Horse restricted to walk work only.... Need ideas - The Horse Forum
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post #1 of 14 Old 12-12-2018, 04:05 PM Thread Starter
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Horse restricted to walk work only.... Need ideas

My mare injured her suspensory ligament 4 months ago. She has just been cleared by the vet to walk under saddle, but we are not allowed to trot until after she gets a follow up ultrasound in April. I'm looking for ideas of things that I can do with her to make the next 4 months as productive and fun for us both as possible. Here is some background on her....

- Before she got hurt we were schooling second level dressage. Before I started college, we evented quite successfully through training level eventing. She is the type of horse that is too athletic for her own good. She has a lot of energy and loves to play and winds up hurting herself.

- She is and always has been extremely sensitive to everything. It took years for me to get her to hold solid contact in front of the vertical at all gaits and to react appropriately to light leg aids. It seems like she has forgotten this over the past few months and has reverted to hiding behind the vertical again. She gives me almost no contact at all. I do not know how to fix this without asking her to trot. Tips for exercises I can do to get her to stretch, relax, and supple that do not involve trotting would be much appreciated.

-We have access to a lot of fields for hacking. She was always nervous when we went for hacks and would jig/rear quite a bit. We worked those issues out this summer by doing a lot of small circles, one-rein stops, etc. and she became a really reliable trail horse. However, I'm worried she would be naughty if we went out for a hack, especially after having all this time off, and I don't want to risk re-injury.

- I thought about doing some ground work, trick training, or in-hand dressage. She is very sensitive to the whip and easily frustrated and bored so I need to be careful with how I go about this. For example, she exhibits very dangerous behavior when I try to lunge her. She will refuse to walk off and if I move the whip, she will rear and sometimes charge at me. This was a behavior I was able to work through and fix, but I don't want to go through that process again now that she is hurt because she could hurt herself more. There is a lot of rearing involved.

- She is clicker trained for what it's worth

I know I just made her sound like such a handful, but when she is in regular work and she has a job, she is such a superstar and a fun horse to work with. It's going to be a very long recovery and she can be naughty when she gets bored. She loves having a job, so any ideas for things I can teach her would be great.
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post #2 of 14 Old 12-12-2018, 04:40 PM
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With that injury, I would be riding at a walk on flat level ground only. Lateral moves, small circles, haunches in/out, etc should also be put on hold until cleared by the vet or you risk re-injury. She's been off work and healing so give her all of the next four months to slowly strengthen and rehab that ligament. That goes for in-hand and liberty work as well.
I know you are excited to have her back under saddle, but stressing her too soon could leave you without a riding horse again. Give her all the slow and gentle time she needs.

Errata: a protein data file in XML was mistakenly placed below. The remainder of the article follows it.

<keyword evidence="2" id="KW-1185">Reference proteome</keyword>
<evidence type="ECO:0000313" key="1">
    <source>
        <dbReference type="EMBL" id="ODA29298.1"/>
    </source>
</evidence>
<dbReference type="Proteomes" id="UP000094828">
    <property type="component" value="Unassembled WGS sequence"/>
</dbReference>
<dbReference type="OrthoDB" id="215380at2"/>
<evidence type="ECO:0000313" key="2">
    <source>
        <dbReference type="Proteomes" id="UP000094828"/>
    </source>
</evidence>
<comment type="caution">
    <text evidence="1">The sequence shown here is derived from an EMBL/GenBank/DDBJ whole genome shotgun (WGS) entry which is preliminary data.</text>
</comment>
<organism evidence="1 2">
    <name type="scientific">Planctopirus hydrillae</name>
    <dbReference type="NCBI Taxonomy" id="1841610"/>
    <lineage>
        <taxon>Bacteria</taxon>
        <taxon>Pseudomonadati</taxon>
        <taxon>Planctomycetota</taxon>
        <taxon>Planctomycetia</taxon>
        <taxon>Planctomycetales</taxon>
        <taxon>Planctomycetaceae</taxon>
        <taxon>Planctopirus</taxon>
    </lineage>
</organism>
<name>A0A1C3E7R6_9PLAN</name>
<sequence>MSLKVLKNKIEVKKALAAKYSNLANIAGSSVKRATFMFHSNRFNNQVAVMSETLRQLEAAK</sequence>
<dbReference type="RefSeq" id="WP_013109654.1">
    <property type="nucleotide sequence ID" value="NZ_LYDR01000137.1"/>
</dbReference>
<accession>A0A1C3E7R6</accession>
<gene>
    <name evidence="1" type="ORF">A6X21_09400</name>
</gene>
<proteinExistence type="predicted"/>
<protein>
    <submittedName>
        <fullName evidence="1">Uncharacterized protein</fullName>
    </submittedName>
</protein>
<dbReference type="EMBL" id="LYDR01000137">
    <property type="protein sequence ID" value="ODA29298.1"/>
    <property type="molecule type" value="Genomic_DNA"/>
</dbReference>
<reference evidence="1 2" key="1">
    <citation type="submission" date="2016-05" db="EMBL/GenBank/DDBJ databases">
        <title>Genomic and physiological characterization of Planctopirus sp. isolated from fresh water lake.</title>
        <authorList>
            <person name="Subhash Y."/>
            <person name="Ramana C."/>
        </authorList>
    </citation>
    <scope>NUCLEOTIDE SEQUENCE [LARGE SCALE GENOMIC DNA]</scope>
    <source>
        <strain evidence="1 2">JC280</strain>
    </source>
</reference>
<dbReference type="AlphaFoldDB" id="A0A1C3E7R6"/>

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post #3 of 14 Old 12-12-2018, 08:09 PM
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I, too, would only walk with her. It's the right thing for now.

I would strive to be very low energy myself when around her. As positively as bland as oatmeal! I have to do this with sport horses in rehab.
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post #4 of 14 Old 12-12-2018, 08:25 PM Thread Starter
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I should have mentioned that there was actually no tear in the ligament. Just inflammation. We have been cleared for hacking, lateral work, and ground poles by the vet. She has been on full turnout the entire time- no stall rest.


My plan is to just walk with her, but if I don't give her something to do while she walks, I'm certain she will find ways to entertain herself (aka spooking, trying to trot, hopping around). I just need ideas of things I can do with her at the walk.

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post #5 of 14 Old 12-12-2018, 09:26 PM
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Walk the dressage test patterns. Go up the levels from w/t to GP. Substitute in the smaller circles when you come to them though

Does she long line? You can long line around the arena if she'll do it quietly.

Ground pole courses/patterns.
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post #6 of 14 Old 12-12-2018, 09:31 PM Thread Starter
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Originally Posted by ApuetsoT View Post
Walk the dressage test patterns. Go up the levels from w/t to GP. Substitute in the smaller circles when you come to them though

Does she long line? You can long line around the arena if she'll do it quietly.

Ground pole courses/patterns.

I've never tried long lining her. I might give it a try on a day where her brain seems to be in a good place. The dressage tests are a good idea! I'd just need to figure out how to get her stretching into the contact again for them to really be helpful.

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post #7 of 14 Old 12-12-2018, 11:21 PM
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Oh. In your original post you said the vet cleared her to walk under saddle.

It is concerning that she rears and charges at you, though. Perhaps now would be a good time to get some outside help on her "hypersensitivity."